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Why Do Babies Get Brain Cooling?

What Does it Mean When a Baby Is Taken to the NICU For Brain Cooling?

We have found that some of our clients come to us and say that their child was taken to the NICU for brain cooling, but they weren’t given clear information about why their child was receiving the therapy, or even the name of the specific injury that is treated by brain cooling. This injury is called ‘hypoxic-ischemic encephalopathy’ (HIE) – a condition where some part of the baby’s brain is deprived of blood and/or oxygen during the perinatal period.

This injury is, in many cases, preventable, which makes it all the more tragic when HIE impact’s a child’s life. Oxygen deprivation can severely impact a child’s brain development; the extent of the damage is dependent on the length of time for which the child is oxygen-deprived, as well as on additional factors, such as the presence of trauma, maternal health issues, infections, or the need for intubation and ventilation.

What Does Brain Cooling/Hypothermia Therapy Do?

Brain cooling is a procedure that medical staff perform on a baby within 6 hours after birth when they suspect the baby had a brain injury known as hypoxic ischemic encephalopathy (HIE). Usually, when a baby has a brain injury, there are different stages of damage: the initial insult that causes cell death, and then a delayed form of damage called secondary energy failure, which happens up to several hours after the initial injury event. This secondary damage makes the events of the initial stage worse, and is part of an ischemic cascade reaction that can persist for some time (even up to 24 hours), even after circulation is restored.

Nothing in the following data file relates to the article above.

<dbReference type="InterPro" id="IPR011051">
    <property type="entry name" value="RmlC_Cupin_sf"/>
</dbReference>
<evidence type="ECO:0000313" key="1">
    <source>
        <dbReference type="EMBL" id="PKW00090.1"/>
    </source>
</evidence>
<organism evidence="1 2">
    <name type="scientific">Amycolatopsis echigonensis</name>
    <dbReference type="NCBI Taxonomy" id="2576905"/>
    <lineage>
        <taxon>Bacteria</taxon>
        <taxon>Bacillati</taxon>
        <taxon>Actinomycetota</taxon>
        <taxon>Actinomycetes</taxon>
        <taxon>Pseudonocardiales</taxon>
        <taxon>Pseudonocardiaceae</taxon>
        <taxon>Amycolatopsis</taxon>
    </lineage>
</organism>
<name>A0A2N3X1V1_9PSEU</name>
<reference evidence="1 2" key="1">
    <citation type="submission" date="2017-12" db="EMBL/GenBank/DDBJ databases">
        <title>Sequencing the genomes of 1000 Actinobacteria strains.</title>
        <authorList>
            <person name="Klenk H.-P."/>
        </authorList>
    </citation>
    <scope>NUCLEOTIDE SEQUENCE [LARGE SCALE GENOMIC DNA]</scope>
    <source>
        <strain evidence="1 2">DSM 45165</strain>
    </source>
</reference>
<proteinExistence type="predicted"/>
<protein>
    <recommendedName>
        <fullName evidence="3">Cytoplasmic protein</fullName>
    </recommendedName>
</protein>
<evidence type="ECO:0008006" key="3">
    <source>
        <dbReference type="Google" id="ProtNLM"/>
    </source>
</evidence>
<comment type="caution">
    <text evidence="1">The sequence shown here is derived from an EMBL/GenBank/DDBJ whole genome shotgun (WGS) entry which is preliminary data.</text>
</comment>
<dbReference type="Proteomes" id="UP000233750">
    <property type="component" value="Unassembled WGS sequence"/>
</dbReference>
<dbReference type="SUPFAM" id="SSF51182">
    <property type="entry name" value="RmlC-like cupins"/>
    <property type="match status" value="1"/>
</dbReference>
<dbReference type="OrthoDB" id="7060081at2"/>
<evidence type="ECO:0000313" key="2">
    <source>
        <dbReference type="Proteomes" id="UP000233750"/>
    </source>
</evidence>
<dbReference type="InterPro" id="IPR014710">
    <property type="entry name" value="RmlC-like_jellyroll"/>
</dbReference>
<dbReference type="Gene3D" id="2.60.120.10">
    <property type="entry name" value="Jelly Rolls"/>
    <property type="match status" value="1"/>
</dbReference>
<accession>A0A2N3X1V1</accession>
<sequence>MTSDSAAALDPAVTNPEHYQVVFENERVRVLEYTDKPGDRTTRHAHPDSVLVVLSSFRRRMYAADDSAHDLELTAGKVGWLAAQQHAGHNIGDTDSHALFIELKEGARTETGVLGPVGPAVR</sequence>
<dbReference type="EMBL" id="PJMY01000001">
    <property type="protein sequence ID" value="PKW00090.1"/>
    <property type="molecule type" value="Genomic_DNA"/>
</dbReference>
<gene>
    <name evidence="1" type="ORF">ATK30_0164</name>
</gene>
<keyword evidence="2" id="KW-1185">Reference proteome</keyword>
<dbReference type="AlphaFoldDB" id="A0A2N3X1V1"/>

Brain cooling seeks to interrupt the cascade of events that lead to secondary energy failure and decrease the severity of disability that a baby may have. Medical staff initiate hypothermia therapy by either putting a cooling cap on the baby’s head, or placing them on a cooling blanket. This allows the baby’s brain cells to recover better than they would with just supportive care.

It also prevents further damage from a process known as reperfusion injury, which is when blood rushes too quickly back into an area already injured by oxygen deprivation. With reperfusion injury, the blood rushing back into the area causes an increased inflammatory response, elevating the level of damaging free radicals, which can cause further damage by initiating programmed cell death. Hypothermia therapy blunts the severity of the body’s inflammatory responses and decreases the level of free radicals that the cells release, modulating some of the damage.

What Happens if My Baby Got Brain Cooling and I Wasn’t Informed Why?

Babies receive cooling therapy when they meet specific criteria. Often providers may fail to explain to parents why their baby is receiving cooling therapy.  This may be because the baby suffered HIE during the perinatal period (while under the hospital’s care), and the conduct of the medical providers may have caused the HIE injury. Negligent medical care means that the care medical staff are providing is not up to the standards set out for medical professionals. Medical providers should inform parents whether their baby’s medical condition requires that they receive cooling therapy.  Medical staff are responsible for making sure that parents are informed when a baby meets criteria for HIE and cooling therapy should be given.  If cooling therapy should be given to a baby with HIE and providers fail to provide this therapy, then they are negligent.  Parents whose children are diagnosed with HIE can speak to a birth injury lawyer to see whether  their child’s HIE was caused by improper or negligent care during pregnancy or during delivery and whether the Courts can provide for future care and support of their child now needed as the result of a medical mistake.

Where Does My Baby Get Brain Cooling?